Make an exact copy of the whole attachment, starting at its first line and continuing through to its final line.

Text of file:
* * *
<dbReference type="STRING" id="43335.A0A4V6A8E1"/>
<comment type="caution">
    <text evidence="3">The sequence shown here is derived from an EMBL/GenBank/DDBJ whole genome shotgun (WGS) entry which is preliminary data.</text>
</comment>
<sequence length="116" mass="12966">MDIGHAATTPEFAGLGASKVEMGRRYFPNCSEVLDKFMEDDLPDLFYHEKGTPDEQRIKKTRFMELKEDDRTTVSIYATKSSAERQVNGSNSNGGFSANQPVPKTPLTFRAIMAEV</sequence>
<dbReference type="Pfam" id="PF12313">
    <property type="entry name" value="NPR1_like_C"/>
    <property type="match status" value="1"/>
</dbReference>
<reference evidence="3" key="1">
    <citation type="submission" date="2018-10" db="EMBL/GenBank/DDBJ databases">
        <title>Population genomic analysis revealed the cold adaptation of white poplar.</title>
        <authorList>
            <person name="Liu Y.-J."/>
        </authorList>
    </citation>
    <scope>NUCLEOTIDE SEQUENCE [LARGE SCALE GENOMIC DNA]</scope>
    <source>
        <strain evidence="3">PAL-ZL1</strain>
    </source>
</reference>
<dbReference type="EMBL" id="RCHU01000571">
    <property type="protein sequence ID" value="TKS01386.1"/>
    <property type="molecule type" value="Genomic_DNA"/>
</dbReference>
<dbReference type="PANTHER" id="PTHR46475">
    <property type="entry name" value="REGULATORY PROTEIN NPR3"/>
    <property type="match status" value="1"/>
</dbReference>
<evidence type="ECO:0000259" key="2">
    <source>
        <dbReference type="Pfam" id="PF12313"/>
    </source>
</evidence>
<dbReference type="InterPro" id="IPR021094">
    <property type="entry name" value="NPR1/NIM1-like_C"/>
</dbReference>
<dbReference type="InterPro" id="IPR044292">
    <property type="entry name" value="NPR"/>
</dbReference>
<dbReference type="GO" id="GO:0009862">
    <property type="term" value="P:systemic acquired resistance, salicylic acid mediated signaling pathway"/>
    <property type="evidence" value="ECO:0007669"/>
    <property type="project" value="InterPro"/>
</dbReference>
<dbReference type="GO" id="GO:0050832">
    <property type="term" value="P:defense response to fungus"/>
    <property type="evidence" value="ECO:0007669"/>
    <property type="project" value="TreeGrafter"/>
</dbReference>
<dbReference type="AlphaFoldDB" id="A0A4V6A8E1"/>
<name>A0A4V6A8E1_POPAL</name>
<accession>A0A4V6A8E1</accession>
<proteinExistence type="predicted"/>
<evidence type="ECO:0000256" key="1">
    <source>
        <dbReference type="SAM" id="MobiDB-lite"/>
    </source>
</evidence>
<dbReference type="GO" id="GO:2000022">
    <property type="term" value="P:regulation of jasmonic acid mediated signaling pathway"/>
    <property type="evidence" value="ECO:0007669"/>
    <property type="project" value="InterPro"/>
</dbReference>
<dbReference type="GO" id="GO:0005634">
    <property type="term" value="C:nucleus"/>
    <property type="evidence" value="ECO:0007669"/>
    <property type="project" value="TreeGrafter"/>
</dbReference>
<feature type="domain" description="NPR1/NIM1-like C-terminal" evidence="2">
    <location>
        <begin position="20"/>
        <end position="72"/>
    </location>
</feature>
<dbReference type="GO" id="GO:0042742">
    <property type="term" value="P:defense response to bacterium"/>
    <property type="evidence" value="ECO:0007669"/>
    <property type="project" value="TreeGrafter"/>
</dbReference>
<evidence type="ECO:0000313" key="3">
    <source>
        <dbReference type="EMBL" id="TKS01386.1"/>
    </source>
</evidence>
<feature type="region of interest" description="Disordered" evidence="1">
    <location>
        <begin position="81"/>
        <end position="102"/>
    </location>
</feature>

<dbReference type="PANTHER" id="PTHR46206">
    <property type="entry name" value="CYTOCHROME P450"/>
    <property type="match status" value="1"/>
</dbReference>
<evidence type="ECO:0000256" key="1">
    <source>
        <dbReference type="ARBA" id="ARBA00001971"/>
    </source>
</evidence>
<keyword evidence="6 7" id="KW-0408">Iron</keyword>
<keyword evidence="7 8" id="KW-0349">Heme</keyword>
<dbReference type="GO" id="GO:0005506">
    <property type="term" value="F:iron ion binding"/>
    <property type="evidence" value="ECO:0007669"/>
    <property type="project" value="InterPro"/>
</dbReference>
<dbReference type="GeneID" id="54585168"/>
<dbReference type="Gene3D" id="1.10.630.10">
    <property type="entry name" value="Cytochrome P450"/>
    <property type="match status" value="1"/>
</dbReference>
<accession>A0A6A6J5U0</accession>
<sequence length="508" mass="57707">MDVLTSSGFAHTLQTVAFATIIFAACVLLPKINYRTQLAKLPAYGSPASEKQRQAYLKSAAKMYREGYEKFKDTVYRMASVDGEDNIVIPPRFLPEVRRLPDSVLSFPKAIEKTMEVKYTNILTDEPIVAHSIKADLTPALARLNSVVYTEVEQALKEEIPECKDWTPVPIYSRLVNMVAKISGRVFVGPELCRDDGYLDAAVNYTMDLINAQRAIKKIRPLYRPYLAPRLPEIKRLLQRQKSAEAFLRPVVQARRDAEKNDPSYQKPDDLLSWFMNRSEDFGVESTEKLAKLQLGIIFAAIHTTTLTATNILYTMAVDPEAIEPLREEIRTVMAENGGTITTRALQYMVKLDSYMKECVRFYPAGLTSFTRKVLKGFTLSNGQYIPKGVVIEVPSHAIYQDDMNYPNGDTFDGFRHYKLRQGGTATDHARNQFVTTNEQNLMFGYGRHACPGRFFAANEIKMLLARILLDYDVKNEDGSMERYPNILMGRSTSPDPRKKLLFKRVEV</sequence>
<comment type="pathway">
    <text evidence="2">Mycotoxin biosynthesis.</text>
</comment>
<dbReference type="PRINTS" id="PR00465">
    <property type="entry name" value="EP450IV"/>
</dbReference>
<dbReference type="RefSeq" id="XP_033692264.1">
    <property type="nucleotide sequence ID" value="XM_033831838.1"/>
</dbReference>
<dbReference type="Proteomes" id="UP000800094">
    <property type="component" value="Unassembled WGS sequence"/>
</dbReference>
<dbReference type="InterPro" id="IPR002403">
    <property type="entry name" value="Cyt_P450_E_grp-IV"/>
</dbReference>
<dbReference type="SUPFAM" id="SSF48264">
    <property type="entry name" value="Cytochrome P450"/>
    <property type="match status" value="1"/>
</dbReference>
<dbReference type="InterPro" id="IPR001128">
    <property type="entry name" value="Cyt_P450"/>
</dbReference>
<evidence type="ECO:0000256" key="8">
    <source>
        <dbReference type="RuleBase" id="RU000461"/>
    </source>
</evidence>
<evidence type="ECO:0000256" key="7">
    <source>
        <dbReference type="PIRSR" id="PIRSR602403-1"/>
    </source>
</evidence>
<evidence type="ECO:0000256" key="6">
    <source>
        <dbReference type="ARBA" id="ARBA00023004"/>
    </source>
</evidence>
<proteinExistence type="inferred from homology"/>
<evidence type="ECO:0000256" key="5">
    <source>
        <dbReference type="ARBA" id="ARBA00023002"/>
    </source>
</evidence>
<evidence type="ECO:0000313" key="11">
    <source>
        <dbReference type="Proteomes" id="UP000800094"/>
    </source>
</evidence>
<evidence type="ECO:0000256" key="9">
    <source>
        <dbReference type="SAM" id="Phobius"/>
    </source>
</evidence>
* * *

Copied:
<dbReference type="STRING" id="43335.A0A4V6A8E1"/>
<comment type="caution">
    <text evidence="3">The sequence shown here is derived from an EMBL/GenBank/DDBJ whole genome shotgun (WGS) entry which is preliminary data.</text>
</comment>
<sequence length="116" mass="12966">MDIGHAATTPEFAGLGASKVEMGRRYFPNCSEVLDKFMEDDLPDLFYHEKGTPDEQRIKKTRFMELKEDDRTTVSIYATKSSAERQVNGSNSNGGFSANQPVPKTPLTFRAIMAEV</sequence>
<dbReference type="Pfam" id="PF12313">
    <property type="entry name" value="NPR1_like_C"/>
    <property type="match status" value="1"/>
</dbReference>
<reference evidence="3" key="1">
    <citation type="submission" date="2018-10" db="EMBL/GenBank/DDBJ databases">
        <title>Population genomic analysis revealed the cold adaptation of white poplar.</title>
        <authorList>
            <person name="Liu Y.-J."/>
        </authorList>
    </citation>
    <scope>NUCLEOTIDE SEQUENCE [LARGE SCALE GENOMIC DNA]</scope>
    <source>
        <strain evidence="3">PAL-ZL1</strain>
    </source>
</reference>
<dbReference type="EMBL" id="RCHU01000571">
    <property type="protein sequence ID" value="TKS01386.1"/>
    <property type="molecule type" value="Genomic_DNA"/>
</dbReference>
<dbReference type="PANTHER" id="PTHR46475">
    <property type="entry name" value="REGULATORY PROTEIN NPR3"/>
    <property type="match status" value="1"/>
</dbReference>
<evidence type="ECO:0000259" key="2">
    <source>
        <dbReference type="Pfam" id="PF12313"/>
    </source>
</evidence>
<dbReference type="InterPro" id="IPR021094">
    <property type="entry name" value="NPR1/NIM1-like_C"/>
</dbReference>
<dbReference type="InterPro" id="IPR044292">
    <property type="entry name" value="NPR"/>
</dbReference>
<dbReference type="GO" id="GO:0009862">
    <property type="term" value="P:systemic acquired resistance, salicylic acid mediated signaling pathway"/>
    <property type="evidence" value="ECO:0007669"/>
    <property type="project" value="InterPro"/>
</dbReference>
<dbReference type="GO" id="GO:0050832">
    <property type="term" value="P:defense response to fungus"/>
    <property type="evidence" value="ECO:0007669"/>
    <property type="project" value="TreeGrafter"/>
</dbReference>
<dbReference type="AlphaFoldDB" id="A0A4V6A8E1"/>
<name>A0A4V6A8E1_POPAL</name>
<accession>A0A4V6A8E1</accession>
<proteinExistence type="predicted"/>
<evidence type="ECO:0000256" key="1">
    <source>
        <dbReference type="SAM" id="MobiDB-lite"/>
    </source>
</evidence>
<dbReference type="GO" id="GO:2000022">
    <property type="term" value="P:regulation of jasmonic acid mediated signaling pathway"/>
    <property type="evidence" value="ECO:0007669"/>
    <property type="project" value="InterPro"/>
</dbReference>
<dbReference type="GO" id="GO:0005634">
    <property type="term" value="C:nucleus"/>
    <property type="evidence" value="ECO:0007669"/>
    <property type="project" value="TreeGrafter"/>
</dbReference>
<feature type="domain" description="NPR1/NIM1-like C-terminal" evidence="2">
    <location>
        <begin position="20"/>
        <end position="72"/>
    </location>
</feature>
<dbReference type="GO" id="GO:0042742">
    <property type="term" value="P:defense response to bacterium"/>
    <property type="evidence" value="ECO:0007669"/>
    <property type="project" value="TreeGrafter"/>
</dbReference>
<evidence type="ECO:0000313" key="3">
    <source>
        <dbReference type="EMBL" id="TKS01386.1"/>
    </source>
</evidence>
<feature type="region of interest" description="Disordered" evidence="1">
    <location>
        <begin position="81"/>
        <end position="102"/>
    </location>
</feature>

<dbReference type="PANTHER" id="PTHR46206">
    <property type="entry name" value="CYTOCHROME P450"/>
    <property type="match status" value="1"/>
</dbReference>
<evidence type="ECO:0000256" key="1">
    <source>
        <dbReference type="ARBA" id="ARBA00001971"/>
    </source>
</evidence>
<keyword evidence="6 7" id="KW-0408">Iron</keyword>
<keyword evidence="7 8" id="KW-0349">Heme</keyword>
<dbReference type="GO" id="GO:0005506">
    <property type="term" value="F:iron ion binding"/>
    <property type="evidence" value="ECO:0007669"/>
    <property type="project" value="InterPro"/>
</dbReference>
<dbReference type="GeneID" id="54585168"/>
<dbReference type="Gene3D" id="1.10.630.10">
    <property type="entry name" value="Cytochrome P450"/>
    <property type="match status" value="1"/>
</dbReference>
<accession>A0A6A6J5U0</accession>
<sequence length="508" mass="57707">MDVLTSSGFAHTLQTVAFATIIFAACVLLPKINYRTQLAKLPAYGSPASEKQRQAYLKSAAKMYREGYEKFKDTVYRMASVDGEDNIVIPPRFLPEVRRLPDSVLSFPKAIEKTMEVKYTNILTDEPIVAHSIKADLTPALARLNSVVYTEVEQALKEEIPECKDWTPVPIYSRLVNMVAKISGRVFVGPELCRDDGYLDAAVNYTMDLINAQRAIKKIRPLYRPYLAPRLPEIKRLLQRQKSAEAFLRPVVQARRDAEKNDPSYQKPDDLLSWFMNRSEDFGVESTEKLAKLQLGIIFAAIHTTTLTATNILYTMAVDPEAIEPLREEIRTVMAENGGTITTRALQYMVKLDSYMKECVRFYPAGLTSFTRKVLKGFTLSNGQYIPKGVVIEVPSHAIYQDDMNYPNGDTFDGFRHYKLRQGGTATDHARNQFVTTNEQNLMFGYGRHACPGRFFAANEIKMLLARILLDYDVKNEDGSMERYPNILMGRSTSPDPRKKLLFKRVEV</sequence>
<comment type="pathway">
    <text evidence="2">Mycotoxin biosynthesis.</text>
</comment>
<dbReference type="PRINTS" id="PR00465">
    <property type="entry name" value="EP450IV"/>
</dbReference>
<dbReference type="RefSeq" id="XP_033692264.1">
    <property type="nucleotide sequence ID" value="XM_033831838.1"/>
</dbReference>
<dbReference type="Proteomes" id="UP000800094">
    <property type="component" value="Unassembled WGS sequence"/>
</dbReference>
<dbReference type="InterPro" id="IPR002403">
    <property type="entry name" value="Cyt_P450_E_grp-IV"/>
</dbReference>
<dbReference type="SUPFAM" id="SSF48264">
    <property type="entry name" value="Cytochrome P450"/>
    <property type="match status" value="1"/>
</dbReference>
<dbReference type="InterPro" id="IPR001128">
    <property type="entry name" value="Cyt_P450"/>
</dbReference>
<evidence type="ECO:0000256" key="8">
    <source>
        <dbReference type="RuleBase" id="RU000461"/>
    </source>
</evidence>
<evidence type="ECO:0000256" key="7">
    <source>
        <dbReference type="PIRSR" id="PIRSR602403-1"/>
    </source>
</evidence>
<evidence type="ECO:0000256" key="6">
    <source>
        <dbReference type="ARBA" id="ARBA00023004"/>
    </source>
</evidence>
<proteinExistence type="inferred from homology"/>
<evidence type="ECO:0000256" key="5">
    <source>
        <dbReference type="ARBA" id="ARBA00023002"/>
    </source>
</evidence>
<evidence type="ECO:0000313" key="11">
    <source>
        <dbReference type="Proteomes" id="UP000800094"/>
    </source>
</evidence>
<evidence type="ECO:0000256" key="9">
    <source>
        <dbReference type="SAM" id="Phobius"/>
    </source>
</evidence>